On any reasonable listing of the most traded commodities in the world, cotton and wheat, steal and plastics, gold and silver, natural gas, opium, and sugar are all variously placed near the top, but the two most traded goods on the planet are crude oil and coffee. My opinions about oil are as negative as they are positive about coffee. I could wax grimly poetic about the abhorrent place oil has been allowed in global domination, but the two most reasonable words to use would be manipulation and sacrosanct. Given that, I’ll just paraphrase how it was summed up by someone more religiously inclined than myself: Regardless of your own religious positioning, Oil is the Antichrist.
Coffee then might be a Messianic fruit.
My interests in coffee go far beyond the reviews of its body, briskness, and acidity; of whether or not it pulls well as espresso; of its Fair Trade, Organic, Shade-Grown Bird-Friendly statuses. I am interested in the history and culture of coffee, of how its geography and politics are linked through literature, revolution, and science. In two direct steps, Sumatran Mandheling coffee can be connected to Mary Shelley’s Frankenstein and Edvard Munch’s The Scream. French Symbolist poetry is connected to 18th Century slave trade in North Africa through Ethiopian Harar coffee. And the inalienable part cafés and coffee houses have played in fomenting revolution and civil rights is staggeringly evident but remains greatly unacknowledged [these sort of evidentiary aspects that nonetheless remain partly erased from awareness are what I term cultural palimpsests, a theory I developed through years of peering through the cracks in the façade of the sepulcher white towers of academia].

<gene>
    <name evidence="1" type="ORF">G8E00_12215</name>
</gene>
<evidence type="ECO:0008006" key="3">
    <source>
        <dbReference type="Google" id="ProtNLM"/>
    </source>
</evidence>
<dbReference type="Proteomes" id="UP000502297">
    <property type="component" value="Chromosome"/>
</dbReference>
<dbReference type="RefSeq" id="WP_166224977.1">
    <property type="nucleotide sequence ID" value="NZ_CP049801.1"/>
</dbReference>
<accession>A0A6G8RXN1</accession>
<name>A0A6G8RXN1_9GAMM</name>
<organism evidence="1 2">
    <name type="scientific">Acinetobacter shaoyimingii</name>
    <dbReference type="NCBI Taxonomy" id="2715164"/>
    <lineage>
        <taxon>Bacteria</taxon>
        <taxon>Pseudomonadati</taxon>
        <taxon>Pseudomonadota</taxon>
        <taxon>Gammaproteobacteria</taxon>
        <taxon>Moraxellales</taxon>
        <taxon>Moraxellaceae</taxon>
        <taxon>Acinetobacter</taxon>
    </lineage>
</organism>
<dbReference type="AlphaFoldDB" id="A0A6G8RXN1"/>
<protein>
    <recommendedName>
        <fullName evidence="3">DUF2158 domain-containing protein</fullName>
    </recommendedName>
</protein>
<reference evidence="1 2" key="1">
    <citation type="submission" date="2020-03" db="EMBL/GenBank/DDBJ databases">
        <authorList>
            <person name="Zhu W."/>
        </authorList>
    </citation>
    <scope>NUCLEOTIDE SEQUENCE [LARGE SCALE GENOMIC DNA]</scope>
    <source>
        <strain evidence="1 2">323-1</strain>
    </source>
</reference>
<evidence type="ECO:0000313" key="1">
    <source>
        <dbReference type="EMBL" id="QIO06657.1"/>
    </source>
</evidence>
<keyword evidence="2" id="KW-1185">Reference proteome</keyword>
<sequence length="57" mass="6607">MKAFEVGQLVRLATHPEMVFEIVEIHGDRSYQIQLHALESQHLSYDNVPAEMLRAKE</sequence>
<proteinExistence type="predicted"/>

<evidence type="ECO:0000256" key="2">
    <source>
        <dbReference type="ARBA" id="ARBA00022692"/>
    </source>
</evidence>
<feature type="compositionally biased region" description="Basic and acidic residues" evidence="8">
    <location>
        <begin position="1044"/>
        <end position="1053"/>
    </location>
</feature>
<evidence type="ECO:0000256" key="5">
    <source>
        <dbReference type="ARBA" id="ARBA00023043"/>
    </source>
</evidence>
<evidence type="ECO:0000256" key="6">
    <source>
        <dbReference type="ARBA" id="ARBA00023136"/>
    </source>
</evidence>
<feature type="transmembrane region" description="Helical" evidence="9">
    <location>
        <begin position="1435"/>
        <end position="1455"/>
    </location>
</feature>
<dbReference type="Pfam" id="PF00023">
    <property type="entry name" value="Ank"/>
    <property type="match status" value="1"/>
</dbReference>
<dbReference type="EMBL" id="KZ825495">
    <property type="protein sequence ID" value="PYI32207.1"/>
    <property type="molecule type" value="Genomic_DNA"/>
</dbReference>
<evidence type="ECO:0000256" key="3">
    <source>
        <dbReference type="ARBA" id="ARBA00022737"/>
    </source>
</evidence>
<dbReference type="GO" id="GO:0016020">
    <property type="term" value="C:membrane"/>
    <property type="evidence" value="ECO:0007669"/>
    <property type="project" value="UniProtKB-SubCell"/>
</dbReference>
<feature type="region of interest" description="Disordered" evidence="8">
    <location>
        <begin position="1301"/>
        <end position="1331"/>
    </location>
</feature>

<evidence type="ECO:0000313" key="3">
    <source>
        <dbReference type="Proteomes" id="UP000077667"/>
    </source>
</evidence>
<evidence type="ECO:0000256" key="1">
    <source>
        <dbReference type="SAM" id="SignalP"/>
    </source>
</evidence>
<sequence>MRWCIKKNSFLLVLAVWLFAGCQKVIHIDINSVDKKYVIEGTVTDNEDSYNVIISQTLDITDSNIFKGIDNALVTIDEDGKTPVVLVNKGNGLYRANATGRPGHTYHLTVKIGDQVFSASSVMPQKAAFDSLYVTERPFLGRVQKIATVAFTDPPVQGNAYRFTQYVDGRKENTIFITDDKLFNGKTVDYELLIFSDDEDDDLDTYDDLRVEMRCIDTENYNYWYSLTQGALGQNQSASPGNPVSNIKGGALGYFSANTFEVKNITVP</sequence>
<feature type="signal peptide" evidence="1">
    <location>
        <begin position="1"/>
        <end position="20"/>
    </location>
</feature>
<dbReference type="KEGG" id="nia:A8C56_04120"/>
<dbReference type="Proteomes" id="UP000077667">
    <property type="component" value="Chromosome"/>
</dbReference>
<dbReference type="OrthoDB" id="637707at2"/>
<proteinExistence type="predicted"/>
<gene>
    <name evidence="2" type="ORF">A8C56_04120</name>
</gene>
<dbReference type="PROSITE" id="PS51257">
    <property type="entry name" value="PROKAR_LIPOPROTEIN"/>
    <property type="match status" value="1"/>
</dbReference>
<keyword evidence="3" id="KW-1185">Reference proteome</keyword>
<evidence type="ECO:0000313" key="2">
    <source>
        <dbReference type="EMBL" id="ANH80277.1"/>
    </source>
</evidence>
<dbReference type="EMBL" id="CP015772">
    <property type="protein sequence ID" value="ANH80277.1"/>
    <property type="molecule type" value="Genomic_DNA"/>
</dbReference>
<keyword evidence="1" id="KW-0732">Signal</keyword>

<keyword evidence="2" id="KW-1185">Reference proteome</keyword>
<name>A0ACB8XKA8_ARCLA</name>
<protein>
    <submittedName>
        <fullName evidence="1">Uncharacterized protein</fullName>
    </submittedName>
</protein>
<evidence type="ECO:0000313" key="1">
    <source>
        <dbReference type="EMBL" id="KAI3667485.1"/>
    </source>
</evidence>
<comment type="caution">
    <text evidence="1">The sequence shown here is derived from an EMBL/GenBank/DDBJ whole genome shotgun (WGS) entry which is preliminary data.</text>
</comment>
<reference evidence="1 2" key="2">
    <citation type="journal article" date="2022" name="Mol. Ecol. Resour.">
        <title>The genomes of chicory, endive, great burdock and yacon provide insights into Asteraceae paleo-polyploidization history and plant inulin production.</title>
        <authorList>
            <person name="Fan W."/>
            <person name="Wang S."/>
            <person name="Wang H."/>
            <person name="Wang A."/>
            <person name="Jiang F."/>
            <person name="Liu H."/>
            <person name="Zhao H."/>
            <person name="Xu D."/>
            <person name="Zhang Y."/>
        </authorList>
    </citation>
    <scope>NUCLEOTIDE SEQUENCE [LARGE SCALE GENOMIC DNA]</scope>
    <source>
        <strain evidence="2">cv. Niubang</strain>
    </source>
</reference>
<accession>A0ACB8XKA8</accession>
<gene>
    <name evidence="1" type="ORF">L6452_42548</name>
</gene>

This blog will chronicle my travels, experiences, thoughts, and discoveries about coffee in general, as well as the individual coffees I roast, brew, and drink. I have been a connoisseur of this drink for some and twenty years, and for a couple of years when working as a barista and roaster, kept a pen-and-paper journal (mostly humor and rumination), but the focus of this will not be how marvelous that cup of Indian Mysore was 7300 days ago, but rather how I found it to be this week (well, proverbially, anyway. This week I’m preparing my soliloquy on Timor Maubesse; I haven’t encountered Indian Mysore in at least 3500 days), and—as much to the point—how it found its way to me.
Comments and criticisms are welcome.
This begins as a soliloquy, but it needn’t remain so.
20 Jun. 2013